A Hard Road to Learn: learning from failed social action
Non-government organisations (NGOs) oriented toward advocacy play an important role in contemporary politics. Despite activists' remarkable contributions to social and environmental health, there is minimal Australian research exploring how these individuals learn to effect change. Environmental literature tends to describe and decry contemporary environmental problems (see for instance Porritt, 1990, 1991; Brown, 1998) rather than offer a critical analysis of the role played by activists in achieving environmental objectives such as the declaration of national parks or increased funding for public transport. In fact, Foley (1999, p.134) laments there has been 'almost no extended analysis of social movements or examples of social action.' In particular, he observes the lack of analysis from participants' perspectives. Activists' disinclination to theorise on their strategies for change is attributed by Heaney (2000) to their preoccupation with organising and sense of alienation from the 'ivory tower' of academia. This case study is a response to these observations as it explores an innovative community campaign from the perspective of an activist-researcher to identify the means and ends of learning for advocacy.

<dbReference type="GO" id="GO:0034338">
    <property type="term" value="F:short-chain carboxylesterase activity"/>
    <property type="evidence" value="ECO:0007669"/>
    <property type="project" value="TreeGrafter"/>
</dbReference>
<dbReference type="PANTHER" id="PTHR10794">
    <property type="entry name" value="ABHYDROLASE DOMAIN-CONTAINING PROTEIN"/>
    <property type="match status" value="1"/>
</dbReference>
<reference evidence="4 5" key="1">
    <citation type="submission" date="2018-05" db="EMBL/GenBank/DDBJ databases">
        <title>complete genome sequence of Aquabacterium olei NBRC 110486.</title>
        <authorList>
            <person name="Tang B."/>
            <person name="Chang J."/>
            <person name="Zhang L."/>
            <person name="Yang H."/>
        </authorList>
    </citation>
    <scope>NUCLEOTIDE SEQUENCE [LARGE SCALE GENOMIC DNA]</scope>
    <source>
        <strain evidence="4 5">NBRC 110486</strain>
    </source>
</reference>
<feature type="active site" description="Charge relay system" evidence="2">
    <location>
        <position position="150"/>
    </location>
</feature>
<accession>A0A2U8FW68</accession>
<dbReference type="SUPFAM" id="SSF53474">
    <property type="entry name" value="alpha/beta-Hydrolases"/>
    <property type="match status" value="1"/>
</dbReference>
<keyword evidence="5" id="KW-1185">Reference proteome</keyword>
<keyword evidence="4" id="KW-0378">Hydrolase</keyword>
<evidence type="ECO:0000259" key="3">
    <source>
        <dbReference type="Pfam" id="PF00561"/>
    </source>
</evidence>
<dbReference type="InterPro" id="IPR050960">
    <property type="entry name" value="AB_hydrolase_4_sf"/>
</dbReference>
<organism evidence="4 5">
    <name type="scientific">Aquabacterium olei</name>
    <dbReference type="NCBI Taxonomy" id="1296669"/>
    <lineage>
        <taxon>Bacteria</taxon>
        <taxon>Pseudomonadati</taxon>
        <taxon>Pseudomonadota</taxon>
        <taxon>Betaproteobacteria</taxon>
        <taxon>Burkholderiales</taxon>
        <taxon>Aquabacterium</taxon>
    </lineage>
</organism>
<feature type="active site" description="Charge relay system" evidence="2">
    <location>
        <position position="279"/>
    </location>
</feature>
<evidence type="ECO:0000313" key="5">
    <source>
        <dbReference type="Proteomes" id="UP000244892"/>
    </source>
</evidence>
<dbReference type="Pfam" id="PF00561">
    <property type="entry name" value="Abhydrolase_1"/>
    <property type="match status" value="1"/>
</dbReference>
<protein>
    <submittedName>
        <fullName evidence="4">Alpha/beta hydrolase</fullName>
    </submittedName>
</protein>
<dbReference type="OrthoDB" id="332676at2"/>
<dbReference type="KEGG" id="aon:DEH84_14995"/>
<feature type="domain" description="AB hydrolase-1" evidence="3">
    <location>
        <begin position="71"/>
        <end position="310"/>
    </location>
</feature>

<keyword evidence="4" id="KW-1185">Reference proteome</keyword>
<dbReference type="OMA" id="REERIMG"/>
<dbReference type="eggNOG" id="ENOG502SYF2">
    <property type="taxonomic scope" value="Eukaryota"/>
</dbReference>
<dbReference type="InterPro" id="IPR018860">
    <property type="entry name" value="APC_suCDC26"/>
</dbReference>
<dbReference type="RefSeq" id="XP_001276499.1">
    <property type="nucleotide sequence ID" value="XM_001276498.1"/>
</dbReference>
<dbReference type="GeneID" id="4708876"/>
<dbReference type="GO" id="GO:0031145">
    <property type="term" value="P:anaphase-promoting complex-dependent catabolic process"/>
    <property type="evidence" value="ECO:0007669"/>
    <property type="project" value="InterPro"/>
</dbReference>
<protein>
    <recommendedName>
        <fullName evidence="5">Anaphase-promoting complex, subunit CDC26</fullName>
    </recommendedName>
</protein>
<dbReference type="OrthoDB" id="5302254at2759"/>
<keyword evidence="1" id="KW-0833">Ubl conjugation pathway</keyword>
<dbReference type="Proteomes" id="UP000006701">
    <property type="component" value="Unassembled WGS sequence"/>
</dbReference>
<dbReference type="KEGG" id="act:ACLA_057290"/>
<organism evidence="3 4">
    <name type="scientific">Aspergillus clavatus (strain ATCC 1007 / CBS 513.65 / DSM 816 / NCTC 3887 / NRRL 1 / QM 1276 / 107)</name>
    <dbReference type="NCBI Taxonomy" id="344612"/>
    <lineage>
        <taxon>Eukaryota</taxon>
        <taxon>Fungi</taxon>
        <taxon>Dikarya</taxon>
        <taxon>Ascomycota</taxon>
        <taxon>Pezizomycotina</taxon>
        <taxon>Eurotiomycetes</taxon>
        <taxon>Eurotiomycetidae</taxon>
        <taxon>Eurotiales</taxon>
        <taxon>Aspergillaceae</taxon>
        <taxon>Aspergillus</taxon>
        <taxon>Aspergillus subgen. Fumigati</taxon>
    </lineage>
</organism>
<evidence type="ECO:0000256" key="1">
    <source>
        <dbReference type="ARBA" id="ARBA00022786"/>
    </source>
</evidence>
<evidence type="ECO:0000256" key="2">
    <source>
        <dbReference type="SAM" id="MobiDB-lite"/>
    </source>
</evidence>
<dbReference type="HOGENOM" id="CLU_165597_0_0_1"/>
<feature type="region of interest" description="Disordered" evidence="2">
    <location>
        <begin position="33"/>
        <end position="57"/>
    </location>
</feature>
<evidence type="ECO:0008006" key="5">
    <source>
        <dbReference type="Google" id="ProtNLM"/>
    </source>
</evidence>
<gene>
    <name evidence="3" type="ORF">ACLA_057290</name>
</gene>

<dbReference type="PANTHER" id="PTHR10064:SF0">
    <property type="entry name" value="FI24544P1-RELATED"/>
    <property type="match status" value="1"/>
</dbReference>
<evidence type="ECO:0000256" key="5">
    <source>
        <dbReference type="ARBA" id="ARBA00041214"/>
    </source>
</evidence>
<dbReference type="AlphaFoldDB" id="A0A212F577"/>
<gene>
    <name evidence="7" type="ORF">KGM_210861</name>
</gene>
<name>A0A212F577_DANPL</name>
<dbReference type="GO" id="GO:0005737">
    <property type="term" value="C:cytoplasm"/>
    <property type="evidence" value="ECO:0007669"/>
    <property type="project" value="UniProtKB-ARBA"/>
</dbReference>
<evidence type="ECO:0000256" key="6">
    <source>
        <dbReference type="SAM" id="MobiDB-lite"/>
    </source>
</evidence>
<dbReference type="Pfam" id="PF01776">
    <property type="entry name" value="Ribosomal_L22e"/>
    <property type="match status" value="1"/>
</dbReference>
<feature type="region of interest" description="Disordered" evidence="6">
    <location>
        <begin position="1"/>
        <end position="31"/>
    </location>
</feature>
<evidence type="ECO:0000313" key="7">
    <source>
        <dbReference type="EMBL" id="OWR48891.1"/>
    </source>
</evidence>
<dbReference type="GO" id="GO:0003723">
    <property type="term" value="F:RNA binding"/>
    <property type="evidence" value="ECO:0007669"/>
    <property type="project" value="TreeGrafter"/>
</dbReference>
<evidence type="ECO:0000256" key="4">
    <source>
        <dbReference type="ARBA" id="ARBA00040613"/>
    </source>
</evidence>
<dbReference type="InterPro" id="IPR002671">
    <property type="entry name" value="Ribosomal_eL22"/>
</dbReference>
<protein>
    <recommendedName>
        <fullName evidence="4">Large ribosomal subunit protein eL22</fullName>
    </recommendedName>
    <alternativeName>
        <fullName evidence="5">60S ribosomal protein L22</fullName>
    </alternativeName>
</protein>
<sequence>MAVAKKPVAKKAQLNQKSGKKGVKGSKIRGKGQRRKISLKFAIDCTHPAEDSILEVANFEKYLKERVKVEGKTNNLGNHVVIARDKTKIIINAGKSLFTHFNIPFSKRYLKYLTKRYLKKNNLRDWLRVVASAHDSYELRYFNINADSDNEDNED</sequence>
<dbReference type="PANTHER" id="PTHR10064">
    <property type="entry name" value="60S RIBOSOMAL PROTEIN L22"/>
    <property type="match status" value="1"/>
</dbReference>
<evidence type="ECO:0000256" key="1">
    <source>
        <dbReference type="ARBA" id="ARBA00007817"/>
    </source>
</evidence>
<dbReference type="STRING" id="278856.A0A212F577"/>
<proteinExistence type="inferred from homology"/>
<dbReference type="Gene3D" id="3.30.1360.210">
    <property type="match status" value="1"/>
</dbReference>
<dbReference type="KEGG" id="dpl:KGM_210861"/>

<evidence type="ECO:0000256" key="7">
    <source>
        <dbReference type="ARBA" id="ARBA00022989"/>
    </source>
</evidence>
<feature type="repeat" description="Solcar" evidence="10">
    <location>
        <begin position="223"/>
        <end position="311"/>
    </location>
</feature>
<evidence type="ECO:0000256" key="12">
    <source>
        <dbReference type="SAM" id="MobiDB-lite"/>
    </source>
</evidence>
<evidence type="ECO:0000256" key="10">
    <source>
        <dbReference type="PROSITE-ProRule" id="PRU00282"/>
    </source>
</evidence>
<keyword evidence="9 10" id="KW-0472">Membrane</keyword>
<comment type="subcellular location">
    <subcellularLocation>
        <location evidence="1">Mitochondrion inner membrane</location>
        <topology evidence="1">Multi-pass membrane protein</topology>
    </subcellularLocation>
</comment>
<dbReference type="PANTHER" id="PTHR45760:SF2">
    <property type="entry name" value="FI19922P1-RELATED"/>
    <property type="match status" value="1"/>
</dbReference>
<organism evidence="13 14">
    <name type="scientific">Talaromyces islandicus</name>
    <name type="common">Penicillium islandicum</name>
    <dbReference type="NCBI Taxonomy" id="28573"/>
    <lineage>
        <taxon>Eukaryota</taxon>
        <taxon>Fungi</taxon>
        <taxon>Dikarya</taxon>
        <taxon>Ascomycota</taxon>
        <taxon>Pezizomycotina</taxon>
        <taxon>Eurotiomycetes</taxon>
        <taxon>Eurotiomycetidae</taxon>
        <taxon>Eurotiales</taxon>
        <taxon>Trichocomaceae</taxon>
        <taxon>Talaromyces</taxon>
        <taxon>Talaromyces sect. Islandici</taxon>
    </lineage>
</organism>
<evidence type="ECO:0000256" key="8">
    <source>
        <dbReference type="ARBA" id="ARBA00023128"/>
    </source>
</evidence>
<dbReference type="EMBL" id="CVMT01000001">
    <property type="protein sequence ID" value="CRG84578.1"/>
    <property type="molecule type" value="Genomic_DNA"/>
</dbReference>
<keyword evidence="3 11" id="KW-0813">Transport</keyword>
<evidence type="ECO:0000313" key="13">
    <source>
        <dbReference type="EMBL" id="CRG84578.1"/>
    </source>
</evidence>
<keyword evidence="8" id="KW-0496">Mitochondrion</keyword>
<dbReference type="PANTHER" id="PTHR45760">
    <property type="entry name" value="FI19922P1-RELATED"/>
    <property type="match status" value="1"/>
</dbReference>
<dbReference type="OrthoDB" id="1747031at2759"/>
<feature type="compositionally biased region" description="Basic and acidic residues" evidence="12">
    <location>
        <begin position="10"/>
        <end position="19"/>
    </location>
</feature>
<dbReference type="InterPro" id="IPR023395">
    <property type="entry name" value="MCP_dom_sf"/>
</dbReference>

Popular Education: Engaging the Academy: international perspectives